World Thousands poised to flee to Thailand due to violence in Myanmar
ASEAN urged to consider Myanmar’s expulsion over coup abuses
Analysts and former diplomats say the summit could be the most consequential in ASEAN’s 54-year history. It was imperative there was “a concrete and tangible outcome,” said Rizal Sukma, a senior research fellow at the Jakarta-based Centre for Strategic and International Studies and, until last year, Indonesia’s ambassador to the United Kingdom. “The summit cannot be another round of expression of concern.” Malaysia and the Philippines have said they would support a plan for the ASEAN chair, Brunei, and the group’s secretary-general, or their representatives, to visit Myanmar.
Thousands of ethnic Karen villagers in Myanmar are poised to cross into Thailand on Friday if, as expected, fighting intensifies between the Myanmar army and Karen fighters, joining those who have already escaped the turmoil that followed a February 1 coup.
Karen rebels and the Myanmar army have clashed near the Thai border in the weeks since Myanmar’s generals deposed an elected government led by democracy champion Aung San Suu Kyi, displacing villagers on both sides of the border.
Junta crackdown displaced nearly 250,000 people in Myanmar: UN envoy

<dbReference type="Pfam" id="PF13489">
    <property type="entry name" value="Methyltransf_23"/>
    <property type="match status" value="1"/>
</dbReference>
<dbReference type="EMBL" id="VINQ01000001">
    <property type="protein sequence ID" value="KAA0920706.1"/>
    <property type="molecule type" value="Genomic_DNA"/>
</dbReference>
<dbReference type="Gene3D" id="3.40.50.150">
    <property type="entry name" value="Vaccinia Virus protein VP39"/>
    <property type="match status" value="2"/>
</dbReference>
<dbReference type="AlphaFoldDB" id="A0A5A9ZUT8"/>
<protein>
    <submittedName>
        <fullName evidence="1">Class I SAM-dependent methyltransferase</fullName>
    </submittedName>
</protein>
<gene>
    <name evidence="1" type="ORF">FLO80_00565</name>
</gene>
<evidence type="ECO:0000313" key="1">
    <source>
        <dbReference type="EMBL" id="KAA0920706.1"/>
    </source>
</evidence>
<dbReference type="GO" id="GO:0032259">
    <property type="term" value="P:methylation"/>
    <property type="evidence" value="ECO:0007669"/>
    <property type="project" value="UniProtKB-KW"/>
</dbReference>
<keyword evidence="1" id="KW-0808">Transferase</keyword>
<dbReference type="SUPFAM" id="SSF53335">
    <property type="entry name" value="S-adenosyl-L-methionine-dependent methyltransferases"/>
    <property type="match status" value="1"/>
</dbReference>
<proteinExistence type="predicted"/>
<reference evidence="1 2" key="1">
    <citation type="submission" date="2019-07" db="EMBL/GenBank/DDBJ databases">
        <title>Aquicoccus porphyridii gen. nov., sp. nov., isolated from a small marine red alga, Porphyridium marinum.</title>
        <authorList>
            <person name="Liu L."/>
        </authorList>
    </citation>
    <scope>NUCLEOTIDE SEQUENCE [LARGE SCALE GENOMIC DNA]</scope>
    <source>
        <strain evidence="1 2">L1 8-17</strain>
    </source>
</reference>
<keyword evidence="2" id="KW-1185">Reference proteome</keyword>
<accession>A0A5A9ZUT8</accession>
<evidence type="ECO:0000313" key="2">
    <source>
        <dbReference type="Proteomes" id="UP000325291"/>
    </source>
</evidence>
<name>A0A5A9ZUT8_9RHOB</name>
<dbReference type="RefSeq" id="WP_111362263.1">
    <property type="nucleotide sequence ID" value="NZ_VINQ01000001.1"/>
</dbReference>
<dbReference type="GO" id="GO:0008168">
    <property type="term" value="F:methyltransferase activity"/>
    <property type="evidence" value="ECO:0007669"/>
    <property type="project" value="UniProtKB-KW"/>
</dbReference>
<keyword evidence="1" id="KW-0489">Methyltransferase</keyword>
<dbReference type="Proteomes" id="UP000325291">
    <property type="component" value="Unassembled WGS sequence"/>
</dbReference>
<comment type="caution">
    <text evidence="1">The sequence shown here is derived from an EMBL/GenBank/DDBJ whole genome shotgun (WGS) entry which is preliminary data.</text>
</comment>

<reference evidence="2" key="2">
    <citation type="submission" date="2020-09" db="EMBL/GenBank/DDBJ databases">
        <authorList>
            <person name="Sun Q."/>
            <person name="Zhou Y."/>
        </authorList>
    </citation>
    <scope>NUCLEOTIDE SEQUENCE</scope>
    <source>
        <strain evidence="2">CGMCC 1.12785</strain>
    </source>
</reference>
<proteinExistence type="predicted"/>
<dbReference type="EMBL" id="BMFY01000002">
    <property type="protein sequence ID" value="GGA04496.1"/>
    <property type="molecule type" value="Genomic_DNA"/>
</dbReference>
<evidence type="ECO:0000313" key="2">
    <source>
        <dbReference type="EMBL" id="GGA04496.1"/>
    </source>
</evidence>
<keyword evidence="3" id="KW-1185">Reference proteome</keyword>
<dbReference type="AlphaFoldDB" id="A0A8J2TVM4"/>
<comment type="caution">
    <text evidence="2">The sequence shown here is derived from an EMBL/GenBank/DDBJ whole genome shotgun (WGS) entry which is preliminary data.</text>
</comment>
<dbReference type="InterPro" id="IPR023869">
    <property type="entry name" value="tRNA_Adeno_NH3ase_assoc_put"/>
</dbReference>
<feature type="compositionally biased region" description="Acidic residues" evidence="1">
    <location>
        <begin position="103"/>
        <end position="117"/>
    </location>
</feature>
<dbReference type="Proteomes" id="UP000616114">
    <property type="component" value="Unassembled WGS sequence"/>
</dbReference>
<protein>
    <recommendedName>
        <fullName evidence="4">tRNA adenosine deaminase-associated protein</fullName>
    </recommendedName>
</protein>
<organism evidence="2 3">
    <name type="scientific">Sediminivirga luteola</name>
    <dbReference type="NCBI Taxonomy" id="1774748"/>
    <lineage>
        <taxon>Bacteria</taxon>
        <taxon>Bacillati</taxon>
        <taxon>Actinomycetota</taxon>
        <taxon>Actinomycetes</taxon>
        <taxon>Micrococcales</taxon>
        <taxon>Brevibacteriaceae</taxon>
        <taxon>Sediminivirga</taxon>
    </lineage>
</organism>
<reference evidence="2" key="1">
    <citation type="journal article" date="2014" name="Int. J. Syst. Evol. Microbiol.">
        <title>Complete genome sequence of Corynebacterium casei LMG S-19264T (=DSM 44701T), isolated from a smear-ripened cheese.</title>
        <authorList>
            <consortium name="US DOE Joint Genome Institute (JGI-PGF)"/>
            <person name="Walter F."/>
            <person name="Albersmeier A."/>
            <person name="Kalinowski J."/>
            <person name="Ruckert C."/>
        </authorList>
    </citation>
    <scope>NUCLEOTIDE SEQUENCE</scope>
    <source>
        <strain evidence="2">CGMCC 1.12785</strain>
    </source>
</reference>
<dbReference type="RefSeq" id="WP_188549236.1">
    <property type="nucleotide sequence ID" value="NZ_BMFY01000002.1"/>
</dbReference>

The Myanmar military's crackdown on anti-coup protesters has displaced close to a quarter of a million people, a United Nations rights envoy said Wednesday. The junta has stepped up its use of lethal force to quash mass demonstrations against a February 1 coup which ousted civilian leader Aung San Suu Kyi. At least 738 people have been killed and 3,300 are languishing in jails as political prisoners, according to a local monitoring group. © ROMEO GACAD A truck with logs in Yangon as the US Treasury on April 21, 2020 placed Myanmar state-owned timber and pearl businesses on its sanctions blacklist "Horrified to learn that...
“People say the Burmese will come and shoot us, so we fled here,” Chu Wah, a Karen villager who crossed over to Thailand with his family this week from the Ee Thu Hta displacement camp in Myanmar, told the Reuters news agency.
“I had to flee across the river,” Chu Wah said, referring to the Salween river that forms the border in the area.
The Karen Peace Support Network says thousands of villagers are taking shelter on the Myanmar side of the Salween and they will flee to Thailand if the fighting escalates.
“In coming days, more than 8,000 Karen along the Salween river will have to flee to Thailand. We hope that the Thai army will help them escape the war,” the group said in a post on Facebook.
Karen fighters on Tuesday overran a Myanmar army unit on the west bank of the Salween in a pre-dawn attack. The Karen said 13 soldiers and three of their fighters were killed. The Myanmar military responded with air raids in several areas near the Thai border.
Southeast Asian leaders set for Myanmar crisis talks